State Treasurer targerts corporate misbehavior

    Since being elected Pennsylvania State Treasurer in 2008, Bryn Mawr businessman Rob McCord has used the state’s financial clout to weigh in on and a variety of social reform issues.

    McCord is using the office’s visibility and the leverage of the its securities holdings to advance an agenda of climate change awareness, transparency in corporate management, and campaign finance reform.

    McCord has joined a group of officials from other states, mostly Democrats, who condemn companies that take advantage of court decisions allowing them to fund political attack ads anonymously.

    The Coalition for Accountability in Political Spending tries to get corporations to voluntarily disclose their political contributions, even if they can legally avoid doing so.

    McCord said he was particularly troubled by reports that six health insurance companies operating in Pennsylvania were putting 10 million dollars into ads on health reform.

    “We wrote to all of the companies saying, what are you doing, and will you disclose?” McCord said.

    Only one of the six insurance firms responded, and so far none has pledged to refrain from secret contributions. McCord said the coalition will decide how to respond to companies that ignore their requests.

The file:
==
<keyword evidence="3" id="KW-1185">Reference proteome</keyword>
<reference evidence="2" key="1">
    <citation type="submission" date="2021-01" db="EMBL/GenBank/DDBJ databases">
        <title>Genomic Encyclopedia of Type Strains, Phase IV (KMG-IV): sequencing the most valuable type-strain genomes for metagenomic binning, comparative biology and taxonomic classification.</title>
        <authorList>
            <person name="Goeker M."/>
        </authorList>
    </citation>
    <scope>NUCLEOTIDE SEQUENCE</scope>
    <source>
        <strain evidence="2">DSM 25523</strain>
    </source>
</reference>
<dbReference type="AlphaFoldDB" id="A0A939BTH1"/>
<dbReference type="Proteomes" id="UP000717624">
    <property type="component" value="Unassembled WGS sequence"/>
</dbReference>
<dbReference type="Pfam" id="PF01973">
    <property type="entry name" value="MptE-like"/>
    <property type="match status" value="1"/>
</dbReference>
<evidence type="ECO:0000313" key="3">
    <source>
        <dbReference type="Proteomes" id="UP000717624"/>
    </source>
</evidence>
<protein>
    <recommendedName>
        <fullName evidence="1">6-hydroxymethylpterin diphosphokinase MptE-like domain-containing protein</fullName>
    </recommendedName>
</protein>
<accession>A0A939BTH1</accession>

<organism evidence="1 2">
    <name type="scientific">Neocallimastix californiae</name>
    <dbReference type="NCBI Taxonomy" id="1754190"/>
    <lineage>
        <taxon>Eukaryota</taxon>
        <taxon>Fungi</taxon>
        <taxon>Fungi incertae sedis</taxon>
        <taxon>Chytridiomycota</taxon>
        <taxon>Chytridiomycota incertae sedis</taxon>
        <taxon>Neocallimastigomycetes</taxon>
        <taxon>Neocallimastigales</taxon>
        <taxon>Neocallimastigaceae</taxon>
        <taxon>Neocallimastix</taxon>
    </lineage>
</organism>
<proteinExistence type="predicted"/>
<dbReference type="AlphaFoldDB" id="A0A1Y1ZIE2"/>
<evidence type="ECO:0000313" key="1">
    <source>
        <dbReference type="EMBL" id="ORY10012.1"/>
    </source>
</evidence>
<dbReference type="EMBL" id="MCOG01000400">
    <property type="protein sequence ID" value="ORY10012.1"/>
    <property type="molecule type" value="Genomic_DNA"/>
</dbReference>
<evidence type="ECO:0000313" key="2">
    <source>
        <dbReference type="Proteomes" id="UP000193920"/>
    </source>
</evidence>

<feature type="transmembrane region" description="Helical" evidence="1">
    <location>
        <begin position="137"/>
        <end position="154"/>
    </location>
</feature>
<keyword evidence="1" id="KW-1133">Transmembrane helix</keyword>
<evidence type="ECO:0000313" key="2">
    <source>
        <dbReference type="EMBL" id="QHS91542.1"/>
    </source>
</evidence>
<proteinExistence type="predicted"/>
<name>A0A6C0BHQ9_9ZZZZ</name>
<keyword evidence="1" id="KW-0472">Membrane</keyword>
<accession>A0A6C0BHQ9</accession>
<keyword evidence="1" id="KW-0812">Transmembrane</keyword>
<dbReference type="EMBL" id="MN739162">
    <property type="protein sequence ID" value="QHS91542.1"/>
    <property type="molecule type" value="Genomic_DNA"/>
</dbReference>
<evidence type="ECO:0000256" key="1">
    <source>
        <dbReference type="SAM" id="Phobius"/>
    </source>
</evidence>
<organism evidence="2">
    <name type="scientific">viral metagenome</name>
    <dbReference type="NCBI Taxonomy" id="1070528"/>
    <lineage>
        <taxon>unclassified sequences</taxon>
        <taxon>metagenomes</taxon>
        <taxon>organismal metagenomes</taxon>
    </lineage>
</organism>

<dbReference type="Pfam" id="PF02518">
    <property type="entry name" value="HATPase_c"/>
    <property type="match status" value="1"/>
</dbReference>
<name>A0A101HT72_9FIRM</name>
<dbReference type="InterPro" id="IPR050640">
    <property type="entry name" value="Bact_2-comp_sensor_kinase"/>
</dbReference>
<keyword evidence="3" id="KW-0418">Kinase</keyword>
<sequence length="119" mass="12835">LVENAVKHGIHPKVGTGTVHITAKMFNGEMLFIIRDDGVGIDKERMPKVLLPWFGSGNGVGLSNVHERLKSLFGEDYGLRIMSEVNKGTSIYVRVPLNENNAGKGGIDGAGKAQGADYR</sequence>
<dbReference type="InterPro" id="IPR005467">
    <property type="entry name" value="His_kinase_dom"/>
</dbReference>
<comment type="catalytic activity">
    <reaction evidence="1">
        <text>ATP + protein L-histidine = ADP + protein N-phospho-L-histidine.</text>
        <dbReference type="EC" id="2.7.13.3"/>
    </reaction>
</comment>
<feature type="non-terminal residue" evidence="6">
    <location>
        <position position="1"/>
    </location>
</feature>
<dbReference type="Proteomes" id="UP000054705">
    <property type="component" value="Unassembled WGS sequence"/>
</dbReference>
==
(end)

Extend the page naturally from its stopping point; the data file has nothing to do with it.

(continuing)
McCord has also joined a group called the Investor Network on Climate Risk, and he’s hired a consultant to monitor companies’ records on corporate governance and social responsibility.

    He was also a public critic of spending at the Delaware River Port Authority after newspaper stories focused on the agency. And earlier this year he sued the state Gaming Control Board. The board was excluding him from executive sessions, even though the State Treasurer is an ex-officio member.

    McCord’s activism on social issues gets more attention than his routine work on investments, which McCord says he enjoys and has the experience to do well.

    Franklin and Marshall College political analyst said McCord’s public stances on social issues are one way of advancing a promising political career.

    “Most analysts believe he’s a future gubernatorial candidate,” Madonna said in a telephone interview. “He’s relatively young, he’s Harvard-educated, and he’s drawn high marks as State Treasurer.”

    With the departure of Gov. Rendell and U.S. Senator Arlen Specter, McCord will be one of the state’s most prominent Democrats. McCord said he understands that some will see political motives in his activism.

    “It’s a fair question,” McCord said. “I mean you always have to be concerned about showboating, and I concede that, and I invite appropriate skeptical review.”

    McCord said he believes when Pennsylvanians look at the specific issues he’s taken on, most will conclude he’s doing the right thing.

     

    You can read more on Rob McCord and hear a longer interview with him on the blog Dave Davies Off Mic.

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